# Copyright (C) 2015 Lukasz 'sil2100' Zemczak <>

 import argparse
 from launchpadlib.launchpad import Launchpad

 if __name__ == '__main__':
     parser = argparse.ArgumentParser(
         description='Convert binary package name to source package name')

         'distro_name', type=str, help='distribution, e.g. ubuntu')
         'series_name', type=str, help='series name, e.g. vivid')
         'arch_name', type=str, help='binary package arch, e.g. i386')
         'binary_package', type=str, help='binary package name, e.g. libfoo')

     args = parser.parse_args()

     # Login to LP - we only need read access so we can do it anonymously
     # Let's use the production server and the 'devel' level of the API
     lp = Launchpad.login_anonymously(
         'conversion', 'production', version='devel')

     # Fetch the distro, series and distro_arch_series objects from LP
     distro = lp.distributions[args.distro_name]
     series = distro.getSeries(name_or_version=args.series_name)
     arch_series = series.getDistroArchSeries(archtag=args.arch_name)
     # Now fetch all binary_package_publishing_history objects for the selected
     # binary package name, coming from the distro's main archive for the
     # requested arch and series
     bins = distro.main_archive.getPublishedBinaries(

     source_package = None
     if len(bins) > 0:
         build = bins[0].build
         if build is not None:
             # If we have some binary packages that fit our criteria, fetch the
             # corresponding source_package_publishing_history and get its name
             source = build.getLatestSourcePublication()
             if source is not None:
                 source_package = source.source_package_name

     if source_package is not None:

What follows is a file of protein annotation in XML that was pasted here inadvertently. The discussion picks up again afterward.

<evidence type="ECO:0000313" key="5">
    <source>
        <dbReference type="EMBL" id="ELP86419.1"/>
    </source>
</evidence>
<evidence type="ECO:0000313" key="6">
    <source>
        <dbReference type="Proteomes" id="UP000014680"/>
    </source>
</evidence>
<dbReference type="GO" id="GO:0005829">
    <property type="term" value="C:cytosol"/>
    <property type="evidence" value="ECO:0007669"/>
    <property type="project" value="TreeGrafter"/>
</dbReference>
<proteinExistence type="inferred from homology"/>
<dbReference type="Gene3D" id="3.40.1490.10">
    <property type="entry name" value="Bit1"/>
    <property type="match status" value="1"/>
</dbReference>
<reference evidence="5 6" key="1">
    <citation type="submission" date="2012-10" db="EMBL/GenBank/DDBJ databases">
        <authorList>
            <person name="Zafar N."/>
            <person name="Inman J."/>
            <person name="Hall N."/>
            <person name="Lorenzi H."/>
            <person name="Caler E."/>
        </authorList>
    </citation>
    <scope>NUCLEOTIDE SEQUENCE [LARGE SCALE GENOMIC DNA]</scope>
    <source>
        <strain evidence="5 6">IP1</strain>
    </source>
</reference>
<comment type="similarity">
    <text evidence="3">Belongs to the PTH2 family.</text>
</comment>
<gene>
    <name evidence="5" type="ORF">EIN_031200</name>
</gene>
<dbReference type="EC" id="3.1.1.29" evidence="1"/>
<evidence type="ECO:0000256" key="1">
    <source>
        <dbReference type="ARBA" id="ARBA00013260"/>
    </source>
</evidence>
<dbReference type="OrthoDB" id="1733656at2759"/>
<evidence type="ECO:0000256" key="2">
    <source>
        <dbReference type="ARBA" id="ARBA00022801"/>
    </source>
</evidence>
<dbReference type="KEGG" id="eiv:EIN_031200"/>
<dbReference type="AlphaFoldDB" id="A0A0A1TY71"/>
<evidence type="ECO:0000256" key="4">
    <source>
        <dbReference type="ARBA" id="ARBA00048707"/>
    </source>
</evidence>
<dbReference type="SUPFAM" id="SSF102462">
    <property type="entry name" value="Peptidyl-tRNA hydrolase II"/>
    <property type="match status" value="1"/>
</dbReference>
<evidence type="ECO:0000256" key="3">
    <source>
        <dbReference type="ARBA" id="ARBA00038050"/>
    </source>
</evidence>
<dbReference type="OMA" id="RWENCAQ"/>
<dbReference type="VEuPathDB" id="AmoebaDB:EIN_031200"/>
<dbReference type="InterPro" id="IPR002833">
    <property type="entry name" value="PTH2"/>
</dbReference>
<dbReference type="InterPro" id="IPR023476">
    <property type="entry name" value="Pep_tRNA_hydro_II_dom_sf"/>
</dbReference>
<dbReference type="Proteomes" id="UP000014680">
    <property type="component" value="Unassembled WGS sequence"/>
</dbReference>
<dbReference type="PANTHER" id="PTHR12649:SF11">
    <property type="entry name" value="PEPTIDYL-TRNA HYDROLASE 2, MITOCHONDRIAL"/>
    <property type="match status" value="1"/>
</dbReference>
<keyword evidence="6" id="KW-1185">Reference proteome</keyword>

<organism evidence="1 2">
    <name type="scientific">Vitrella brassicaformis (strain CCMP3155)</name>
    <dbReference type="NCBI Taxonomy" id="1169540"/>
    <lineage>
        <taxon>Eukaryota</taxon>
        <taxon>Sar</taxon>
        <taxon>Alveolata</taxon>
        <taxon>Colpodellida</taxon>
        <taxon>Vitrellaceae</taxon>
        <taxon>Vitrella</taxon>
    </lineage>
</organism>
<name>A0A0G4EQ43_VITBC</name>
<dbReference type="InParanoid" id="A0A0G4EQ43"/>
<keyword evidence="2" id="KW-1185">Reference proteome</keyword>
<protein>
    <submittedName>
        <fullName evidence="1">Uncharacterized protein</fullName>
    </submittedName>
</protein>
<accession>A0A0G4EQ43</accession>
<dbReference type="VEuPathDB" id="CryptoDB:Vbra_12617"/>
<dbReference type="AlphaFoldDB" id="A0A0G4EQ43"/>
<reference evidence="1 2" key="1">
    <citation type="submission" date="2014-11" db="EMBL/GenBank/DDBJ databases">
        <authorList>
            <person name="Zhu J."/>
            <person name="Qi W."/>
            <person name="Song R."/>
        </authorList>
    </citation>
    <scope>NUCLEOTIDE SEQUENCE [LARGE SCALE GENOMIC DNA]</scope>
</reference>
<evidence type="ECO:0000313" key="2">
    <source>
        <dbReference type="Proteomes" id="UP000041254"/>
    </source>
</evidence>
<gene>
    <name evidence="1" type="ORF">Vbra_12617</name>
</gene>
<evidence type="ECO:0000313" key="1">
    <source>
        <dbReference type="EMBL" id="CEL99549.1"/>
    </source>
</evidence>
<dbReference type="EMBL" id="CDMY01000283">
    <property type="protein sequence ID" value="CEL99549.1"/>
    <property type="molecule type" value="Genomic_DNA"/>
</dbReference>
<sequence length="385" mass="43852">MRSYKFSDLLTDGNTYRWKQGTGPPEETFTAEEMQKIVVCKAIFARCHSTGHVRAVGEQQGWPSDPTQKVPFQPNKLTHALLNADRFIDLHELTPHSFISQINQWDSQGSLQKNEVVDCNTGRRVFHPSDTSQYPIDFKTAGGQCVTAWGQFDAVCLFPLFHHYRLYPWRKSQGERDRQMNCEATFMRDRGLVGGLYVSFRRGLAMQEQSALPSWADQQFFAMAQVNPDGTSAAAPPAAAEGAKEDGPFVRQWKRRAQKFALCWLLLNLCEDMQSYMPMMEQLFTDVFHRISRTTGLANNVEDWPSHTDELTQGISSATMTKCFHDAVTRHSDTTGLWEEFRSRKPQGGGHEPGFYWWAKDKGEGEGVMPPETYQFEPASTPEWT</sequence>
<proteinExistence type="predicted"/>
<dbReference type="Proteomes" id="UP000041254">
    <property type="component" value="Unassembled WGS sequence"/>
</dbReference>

print('Binary {} comes from source {}.'.format(
             args.binary_package, source_package))
         print('Cannot get source package name for binary')

As it's a fully working Python application, you can download and use it here:

The inline comments should be self-sufficient, but let's take a quick look on what we do here. The key here is to simply get the binary package's binary_package_publishing_history object, fetch its corresponding build object and then call the newly added getLatestSourcePublication() method. Since a month every build in LP that corresponds to an archive build can return its source package publishing info - and that's all we need.

Launchpad API can be very useful if you work on tools related to LP or the Ubuntu archives. With the use of the API one can do almost everything that is achievable manually - especially when you're logged in with your credentials, not anonymously. I highly recommend checking it out. I use it very frequently as my current work in Foundations involves many Ubuntu-archive related chores. It's fun.
Recently, mostly because of my work as well, I seem to be using C and C++ less and less. It's a bit sad as I still consider C my main language of choice, although I do appreciate some of the conveniences that Python offers. But I do miss those times when I was writing all my tools like these in C... Might start doing that again!